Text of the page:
Monday, August 10, 2015

Top ten classics to read before you're 10

Mary Sebag-Montefiore adapts adult classics for children and has rewritten everything from Wuthering Heights to War and Peace. At the Guardian she tagged ten classics every child should read before they are 10, including:
Little Women by Louisa May Alcott

This is one of the best family stories ever. It’s easy to identify with all four March sisters. What creative girl is not like furious, ambitious, masterpiece-scribbling Jo? Who does not have Meg’s vanities, Beth’s love of home, or Amy’s irritating ways? The joy of this book is its strong, un-saccharine picture of family life. Squabbles, scolding, jealousy, revenge (it’s not always cosy being a sister or a daughter…) are underpinned with indissoluble affection.
Read about the other books on the list.

Little Women also appears among Jeff Somers's five books that are arguably the first in their respective genres, Kate Kellaway's ten best Christmases in literature, Bea Davenport's top ten books about hair, nine notable unsung literary heroines, Sophie McKenzie's top ten mothers in children's books, John Dugdale's ten notable fictional works on winter sports, Melissa Albert's five favorite YA books that might make one cry, Anjelica Huston's seven favorite coming-of-age books, Bidisha's ten top books about women, Katherine Rundell's top ten descriptions of food in fiction, Gwyneth Rees's ten top books about siblings, Maya Angelou's 6 favorite books, Tim Lewis's ten best Christmas lunches in literature, and on the Observer's list of the ten best fictional mothers, Eleanor Birne's top ten list of books on motherhood, Erin Blakemore's list of five gutsy heroines to channel on an off day, Kate Saunders' critic's chart of mothers and daughters in literature, and ZoĆ« Heller's list of five memorable portraits of sisters. It is a book that disappointed Geraldine Brooks on re-reading.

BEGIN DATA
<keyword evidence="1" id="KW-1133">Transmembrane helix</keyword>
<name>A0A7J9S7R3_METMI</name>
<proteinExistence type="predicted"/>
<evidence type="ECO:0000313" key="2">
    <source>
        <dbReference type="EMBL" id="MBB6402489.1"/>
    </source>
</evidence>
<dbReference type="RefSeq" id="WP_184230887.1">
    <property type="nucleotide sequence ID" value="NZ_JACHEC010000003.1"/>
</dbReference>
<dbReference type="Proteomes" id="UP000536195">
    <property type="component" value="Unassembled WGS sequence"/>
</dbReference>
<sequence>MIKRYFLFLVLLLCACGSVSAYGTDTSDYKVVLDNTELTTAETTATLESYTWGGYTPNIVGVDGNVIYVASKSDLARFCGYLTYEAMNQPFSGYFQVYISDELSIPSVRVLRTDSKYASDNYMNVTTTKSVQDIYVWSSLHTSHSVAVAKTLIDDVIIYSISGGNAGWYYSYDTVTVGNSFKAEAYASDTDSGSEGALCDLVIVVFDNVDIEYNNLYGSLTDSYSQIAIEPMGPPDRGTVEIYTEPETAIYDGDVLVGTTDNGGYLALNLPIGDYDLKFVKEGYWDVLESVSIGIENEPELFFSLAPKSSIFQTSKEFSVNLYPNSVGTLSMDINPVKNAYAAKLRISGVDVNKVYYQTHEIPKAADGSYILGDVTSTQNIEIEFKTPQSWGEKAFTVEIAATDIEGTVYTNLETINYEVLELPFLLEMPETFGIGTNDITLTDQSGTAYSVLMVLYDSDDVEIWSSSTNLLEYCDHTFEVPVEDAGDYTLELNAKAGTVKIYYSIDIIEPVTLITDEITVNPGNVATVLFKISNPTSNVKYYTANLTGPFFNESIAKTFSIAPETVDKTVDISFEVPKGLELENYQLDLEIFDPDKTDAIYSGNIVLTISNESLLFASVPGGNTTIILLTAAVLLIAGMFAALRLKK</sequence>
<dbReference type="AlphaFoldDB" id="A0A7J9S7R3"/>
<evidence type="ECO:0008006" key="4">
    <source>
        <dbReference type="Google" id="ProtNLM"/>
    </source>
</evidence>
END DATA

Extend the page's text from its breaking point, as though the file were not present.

--Marshal Zeringue